In addition to being more stable than unconjugated dienes, conjugated dienes react differently with electrophilic reagents. Dienes, like all alkenes, can undergo electrophilic addition. Electrophilic addition is a reaction of a double (or triple) bond with an electrophile to give a carbocation (or another cationic intermediate) that then reacts with a nucleophile. The reaction breaks a bond and a bond in the nucleophile while simultaneously creating two bonds. In electrophilic addition reactions, however, conjugated dienes undergo either 1,2 additions or 1,4 additions. The predominant product obtained from these electrophilic addition reactions is determined by the temperature at which the reaction is conducted.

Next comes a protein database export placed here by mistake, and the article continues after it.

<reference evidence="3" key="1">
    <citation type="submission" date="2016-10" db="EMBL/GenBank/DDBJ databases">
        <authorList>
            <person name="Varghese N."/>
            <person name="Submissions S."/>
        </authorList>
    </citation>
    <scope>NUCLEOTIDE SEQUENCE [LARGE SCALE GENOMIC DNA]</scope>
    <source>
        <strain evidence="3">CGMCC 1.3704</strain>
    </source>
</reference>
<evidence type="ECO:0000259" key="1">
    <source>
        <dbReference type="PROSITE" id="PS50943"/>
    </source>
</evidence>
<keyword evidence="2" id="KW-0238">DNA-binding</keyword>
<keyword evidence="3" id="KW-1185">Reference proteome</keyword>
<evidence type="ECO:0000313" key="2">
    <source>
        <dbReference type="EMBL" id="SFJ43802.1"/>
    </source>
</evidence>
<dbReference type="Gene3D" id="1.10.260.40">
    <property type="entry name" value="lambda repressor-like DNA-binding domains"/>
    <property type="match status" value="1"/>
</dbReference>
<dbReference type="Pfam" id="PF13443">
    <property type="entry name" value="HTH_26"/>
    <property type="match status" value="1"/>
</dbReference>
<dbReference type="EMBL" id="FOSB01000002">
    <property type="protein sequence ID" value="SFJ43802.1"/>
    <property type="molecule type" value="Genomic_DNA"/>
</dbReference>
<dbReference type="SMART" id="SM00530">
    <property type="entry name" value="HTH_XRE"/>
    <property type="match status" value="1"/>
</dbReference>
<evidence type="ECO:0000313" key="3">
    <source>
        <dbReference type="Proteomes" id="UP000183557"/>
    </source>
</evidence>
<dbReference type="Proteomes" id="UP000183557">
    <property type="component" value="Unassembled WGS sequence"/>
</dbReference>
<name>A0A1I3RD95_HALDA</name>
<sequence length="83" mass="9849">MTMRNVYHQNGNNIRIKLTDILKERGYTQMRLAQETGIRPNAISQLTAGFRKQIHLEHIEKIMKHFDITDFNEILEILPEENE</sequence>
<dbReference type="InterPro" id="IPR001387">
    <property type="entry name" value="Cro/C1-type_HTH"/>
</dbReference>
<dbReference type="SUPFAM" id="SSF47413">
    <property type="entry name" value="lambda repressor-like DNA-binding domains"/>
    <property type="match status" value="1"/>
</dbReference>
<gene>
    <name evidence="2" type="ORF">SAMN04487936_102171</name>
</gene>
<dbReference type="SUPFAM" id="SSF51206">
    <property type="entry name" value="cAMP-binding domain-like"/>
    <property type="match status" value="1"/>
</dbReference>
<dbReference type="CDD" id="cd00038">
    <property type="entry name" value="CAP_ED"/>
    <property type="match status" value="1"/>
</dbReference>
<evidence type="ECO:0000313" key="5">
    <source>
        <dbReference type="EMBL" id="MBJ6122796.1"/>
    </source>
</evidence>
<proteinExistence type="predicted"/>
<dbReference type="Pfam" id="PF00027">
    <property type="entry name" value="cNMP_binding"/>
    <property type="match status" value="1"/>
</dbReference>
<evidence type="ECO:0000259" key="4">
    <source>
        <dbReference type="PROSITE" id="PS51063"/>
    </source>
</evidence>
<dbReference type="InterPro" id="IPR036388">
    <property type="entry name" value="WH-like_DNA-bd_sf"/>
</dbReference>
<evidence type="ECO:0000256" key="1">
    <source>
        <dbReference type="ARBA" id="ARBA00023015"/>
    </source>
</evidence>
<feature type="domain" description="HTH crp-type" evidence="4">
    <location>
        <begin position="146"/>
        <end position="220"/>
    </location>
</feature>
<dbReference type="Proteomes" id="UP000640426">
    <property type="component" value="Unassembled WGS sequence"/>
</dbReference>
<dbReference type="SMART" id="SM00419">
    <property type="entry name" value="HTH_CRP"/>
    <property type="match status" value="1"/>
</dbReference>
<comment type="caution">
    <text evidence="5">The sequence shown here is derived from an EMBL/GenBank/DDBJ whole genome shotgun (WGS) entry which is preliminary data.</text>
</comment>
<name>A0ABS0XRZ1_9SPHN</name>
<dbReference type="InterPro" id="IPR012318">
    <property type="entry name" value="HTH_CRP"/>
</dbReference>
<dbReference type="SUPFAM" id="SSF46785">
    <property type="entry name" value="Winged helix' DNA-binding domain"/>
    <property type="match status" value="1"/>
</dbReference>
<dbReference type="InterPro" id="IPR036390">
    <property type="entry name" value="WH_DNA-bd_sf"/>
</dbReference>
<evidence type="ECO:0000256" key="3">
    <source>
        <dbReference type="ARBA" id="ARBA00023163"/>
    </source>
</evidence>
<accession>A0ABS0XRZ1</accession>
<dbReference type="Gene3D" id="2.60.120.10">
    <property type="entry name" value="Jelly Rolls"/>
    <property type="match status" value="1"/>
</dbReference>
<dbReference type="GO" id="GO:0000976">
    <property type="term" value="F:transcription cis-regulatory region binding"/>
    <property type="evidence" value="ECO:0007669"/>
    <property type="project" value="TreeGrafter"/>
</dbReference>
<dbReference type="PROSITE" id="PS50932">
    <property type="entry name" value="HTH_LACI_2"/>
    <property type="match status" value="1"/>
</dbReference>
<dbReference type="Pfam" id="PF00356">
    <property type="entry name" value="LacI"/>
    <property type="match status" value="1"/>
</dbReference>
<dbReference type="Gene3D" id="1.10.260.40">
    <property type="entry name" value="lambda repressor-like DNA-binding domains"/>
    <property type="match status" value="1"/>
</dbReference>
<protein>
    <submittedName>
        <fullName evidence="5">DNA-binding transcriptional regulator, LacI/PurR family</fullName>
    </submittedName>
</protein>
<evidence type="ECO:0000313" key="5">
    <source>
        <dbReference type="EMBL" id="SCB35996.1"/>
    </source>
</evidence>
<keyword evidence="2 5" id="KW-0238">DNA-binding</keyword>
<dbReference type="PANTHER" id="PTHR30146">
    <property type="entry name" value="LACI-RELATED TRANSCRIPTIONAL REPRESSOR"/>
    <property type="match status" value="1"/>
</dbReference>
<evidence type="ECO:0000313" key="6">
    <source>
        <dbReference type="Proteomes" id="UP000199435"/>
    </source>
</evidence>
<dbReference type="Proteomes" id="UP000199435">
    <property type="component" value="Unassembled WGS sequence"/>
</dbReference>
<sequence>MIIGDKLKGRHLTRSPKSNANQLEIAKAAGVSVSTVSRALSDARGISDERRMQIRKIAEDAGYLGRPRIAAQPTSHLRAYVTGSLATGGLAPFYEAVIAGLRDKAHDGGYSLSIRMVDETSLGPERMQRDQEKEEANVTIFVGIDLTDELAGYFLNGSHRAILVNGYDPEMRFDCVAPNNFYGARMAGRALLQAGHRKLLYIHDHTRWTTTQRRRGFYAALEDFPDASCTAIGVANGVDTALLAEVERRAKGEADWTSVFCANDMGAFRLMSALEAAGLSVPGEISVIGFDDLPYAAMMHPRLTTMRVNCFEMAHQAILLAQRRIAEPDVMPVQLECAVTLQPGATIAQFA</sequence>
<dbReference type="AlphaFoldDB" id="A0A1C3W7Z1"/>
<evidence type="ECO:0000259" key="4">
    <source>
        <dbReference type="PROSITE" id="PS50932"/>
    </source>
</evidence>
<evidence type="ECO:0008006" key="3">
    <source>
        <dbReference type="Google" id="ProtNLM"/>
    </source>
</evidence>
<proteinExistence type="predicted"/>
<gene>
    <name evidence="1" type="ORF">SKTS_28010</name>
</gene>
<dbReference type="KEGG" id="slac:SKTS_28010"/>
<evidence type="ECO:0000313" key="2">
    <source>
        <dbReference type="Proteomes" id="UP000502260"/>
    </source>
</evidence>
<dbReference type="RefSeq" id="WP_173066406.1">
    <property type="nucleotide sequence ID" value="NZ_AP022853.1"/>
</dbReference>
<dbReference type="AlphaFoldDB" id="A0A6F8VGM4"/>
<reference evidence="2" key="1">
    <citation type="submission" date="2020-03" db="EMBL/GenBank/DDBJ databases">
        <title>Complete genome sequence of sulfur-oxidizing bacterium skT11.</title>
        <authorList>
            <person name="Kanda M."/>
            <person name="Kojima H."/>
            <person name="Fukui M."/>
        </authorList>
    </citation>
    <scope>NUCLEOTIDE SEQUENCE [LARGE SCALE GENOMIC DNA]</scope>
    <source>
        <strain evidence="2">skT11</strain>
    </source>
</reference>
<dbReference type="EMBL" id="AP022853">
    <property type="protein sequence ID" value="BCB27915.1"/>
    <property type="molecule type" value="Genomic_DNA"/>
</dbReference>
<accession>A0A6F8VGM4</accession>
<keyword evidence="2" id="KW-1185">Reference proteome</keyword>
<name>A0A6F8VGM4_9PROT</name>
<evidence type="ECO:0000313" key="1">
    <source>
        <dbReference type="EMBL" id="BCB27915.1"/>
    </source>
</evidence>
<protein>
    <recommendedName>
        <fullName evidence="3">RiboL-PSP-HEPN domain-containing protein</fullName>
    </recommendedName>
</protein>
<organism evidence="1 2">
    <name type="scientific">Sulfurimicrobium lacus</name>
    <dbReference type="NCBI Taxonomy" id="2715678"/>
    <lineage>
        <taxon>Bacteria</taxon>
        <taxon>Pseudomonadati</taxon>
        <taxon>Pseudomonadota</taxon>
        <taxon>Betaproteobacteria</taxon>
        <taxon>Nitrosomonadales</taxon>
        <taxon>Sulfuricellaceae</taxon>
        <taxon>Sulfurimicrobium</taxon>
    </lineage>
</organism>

If the reaction is run at very cold temperatures (−80 °C), then mostly the 1,2 addition product will form. At this temperature, the reaction is under kinetic control. Kinetic control is a situation in which the reaction to form products is irreversible and the product ratio is determined by the reaction rate. If the reaction mixture is allowed to warm or if the original reaction is conducted at a warmer temperature (40 °C), the reaction mixture will consist primarily of the 1,4-addition product. At this temperature, the reaction is under thermodynamic control. Thermodynamic control is a situation in which the reaction to form products is reversible and the product ratio is determined by relative thermodynamic stabilities. The 1,2 addition product is the kinetic product and forms at cold temperatures, while the 1,4-addition product is the thermodynamic product and forms at higher temperatures.The formation of both addition products starts with the generation of an allylic carbocation. This carbocation is generated when one of the double bonds donates its electrons to an electrophile. The electrophile will add to one side of the double bond, and the positive charge will either stay on the other side of the double bond (as a 2° carbocation) or move through the system to the far end of the other double bond (as a 1° carbocation) in the diene system. This charge movement will move the two electrons from the double bond to the single bond that had been separating the two original double bonds. If the reaction forms the 1,2-addition product, a nucleophile will add to the 2° carbocation; if the reaction forms the 1,4-addition product, a nucleophile will add to the 1° carbocation.